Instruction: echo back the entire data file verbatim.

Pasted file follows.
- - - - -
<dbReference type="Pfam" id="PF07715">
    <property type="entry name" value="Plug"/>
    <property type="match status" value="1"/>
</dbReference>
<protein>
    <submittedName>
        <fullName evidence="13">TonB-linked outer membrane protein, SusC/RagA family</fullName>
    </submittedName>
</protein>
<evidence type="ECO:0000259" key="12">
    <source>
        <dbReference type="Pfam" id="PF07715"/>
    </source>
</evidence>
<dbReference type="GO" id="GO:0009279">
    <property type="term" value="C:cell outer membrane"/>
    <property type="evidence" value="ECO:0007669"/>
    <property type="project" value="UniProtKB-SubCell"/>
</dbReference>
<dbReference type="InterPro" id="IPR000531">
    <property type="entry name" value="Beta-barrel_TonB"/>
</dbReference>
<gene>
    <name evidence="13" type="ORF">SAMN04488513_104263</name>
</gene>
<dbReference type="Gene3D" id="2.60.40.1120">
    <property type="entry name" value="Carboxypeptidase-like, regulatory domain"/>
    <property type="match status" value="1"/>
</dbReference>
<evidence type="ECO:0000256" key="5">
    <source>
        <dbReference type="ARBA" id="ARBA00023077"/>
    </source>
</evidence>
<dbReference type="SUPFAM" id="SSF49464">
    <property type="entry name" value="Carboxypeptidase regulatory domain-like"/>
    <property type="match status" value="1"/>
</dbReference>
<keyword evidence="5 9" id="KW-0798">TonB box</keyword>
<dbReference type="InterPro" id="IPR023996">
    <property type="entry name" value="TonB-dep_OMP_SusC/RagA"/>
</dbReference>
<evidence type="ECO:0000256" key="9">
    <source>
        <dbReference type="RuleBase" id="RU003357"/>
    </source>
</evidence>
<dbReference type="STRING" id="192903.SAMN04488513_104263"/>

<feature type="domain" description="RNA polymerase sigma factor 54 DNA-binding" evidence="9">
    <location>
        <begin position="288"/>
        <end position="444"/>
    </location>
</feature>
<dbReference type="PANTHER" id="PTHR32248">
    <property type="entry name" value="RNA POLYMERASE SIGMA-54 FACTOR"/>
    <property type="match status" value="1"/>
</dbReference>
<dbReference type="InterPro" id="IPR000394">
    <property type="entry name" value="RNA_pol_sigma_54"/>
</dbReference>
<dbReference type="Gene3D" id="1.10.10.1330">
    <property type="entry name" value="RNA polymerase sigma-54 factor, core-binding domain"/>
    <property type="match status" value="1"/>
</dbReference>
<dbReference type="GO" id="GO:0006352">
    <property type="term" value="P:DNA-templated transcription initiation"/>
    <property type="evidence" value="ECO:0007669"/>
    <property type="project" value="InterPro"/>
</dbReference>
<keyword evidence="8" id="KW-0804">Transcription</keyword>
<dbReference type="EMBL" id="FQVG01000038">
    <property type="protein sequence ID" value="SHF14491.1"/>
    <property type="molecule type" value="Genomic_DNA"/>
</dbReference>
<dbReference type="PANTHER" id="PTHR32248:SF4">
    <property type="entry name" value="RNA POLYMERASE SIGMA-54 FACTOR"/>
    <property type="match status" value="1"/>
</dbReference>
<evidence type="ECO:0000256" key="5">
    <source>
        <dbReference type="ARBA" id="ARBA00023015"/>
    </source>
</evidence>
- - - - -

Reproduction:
<dbReference type="Pfam" id="PF07715">
    <property type="entry name" value="Plug"/>
    <property type="match status" value="1"/>
</dbReference>
<protein>
    <submittedName>
        <fullName evidence="13">TonB-linked outer membrane protein, SusC/RagA family</fullName>
    </submittedName>
</protein>
<evidence type="ECO:0000259" key="12">
    <source>
        <dbReference type="Pfam" id="PF07715"/>
    </source>
</evidence>
<dbReference type="GO" id="GO:0009279">
    <property type="term" value="C:cell outer membrane"/>
    <property type="evidence" value="ECO:0007669"/>
    <property type="project" value="UniProtKB-SubCell"/>
</dbReference>
<dbReference type="InterPro" id="IPR000531">
    <property type="entry name" value="Beta-barrel_TonB"/>
</dbReference>
<gene>
    <name evidence="13" type="ORF">SAMN04488513_104263</name>
</gene>
<dbReference type="Gene3D" id="2.60.40.1120">
    <property type="entry name" value="Carboxypeptidase-like, regulatory domain"/>
    <property type="match status" value="1"/>
</dbReference>
<evidence type="ECO:0000256" key="5">
    <source>
        <dbReference type="ARBA" id="ARBA00023077"/>
    </source>
</evidence>
<dbReference type="SUPFAM" id="SSF49464">
    <property type="entry name" value="Carboxypeptidase regulatory domain-like"/>
    <property type="match status" value="1"/>
</dbReference>
<keyword evidence="5 9" id="KW-0798">TonB box</keyword>
<dbReference type="InterPro" id="IPR023996">
    <property type="entry name" value="TonB-dep_OMP_SusC/RagA"/>
</dbReference>
<evidence type="ECO:0000256" key="9">
    <source>
        <dbReference type="RuleBase" id="RU003357"/>
    </source>
</evidence>
<dbReference type="STRING" id="192903.SAMN04488513_104263"/>

<feature type="domain" description="RNA polymerase sigma factor 54 DNA-binding" evidence="9">
    <location>
        <begin position="288"/>
        <end position="444"/>
    </location>
</feature>
<dbReference type="PANTHER" id="PTHR32248">
    <property type="entry name" value="RNA POLYMERASE SIGMA-54 FACTOR"/>
    <property type="match status" value="1"/>
</dbReference>
<dbReference type="InterPro" id="IPR000394">
    <property type="entry name" value="RNA_pol_sigma_54"/>
</dbReference>
<dbReference type="Gene3D" id="1.10.10.1330">
    <property type="entry name" value="RNA polymerase sigma-54 factor, core-binding domain"/>
    <property type="match status" value="1"/>
</dbReference>
<dbReference type="GO" id="GO:0006352">
    <property type="term" value="P:DNA-templated transcription initiation"/>
    <property type="evidence" value="ECO:0007669"/>
    <property type="project" value="InterPro"/>
</dbReference>
<keyword evidence="8" id="KW-0804">Transcription</keyword>
<dbReference type="EMBL" id="FQVG01000038">
    <property type="protein sequence ID" value="SHF14491.1"/>
    <property type="molecule type" value="Genomic_DNA"/>
</dbReference>
<dbReference type="PANTHER" id="PTHR32248:SF4">
    <property type="entry name" value="RNA POLYMERASE SIGMA-54 FACTOR"/>
    <property type="match status" value="1"/>
</dbReference>
<evidence type="ECO:0000256" key="5">
    <source>
        <dbReference type="ARBA" id="ARBA00023015"/>
    </source>
</evidence>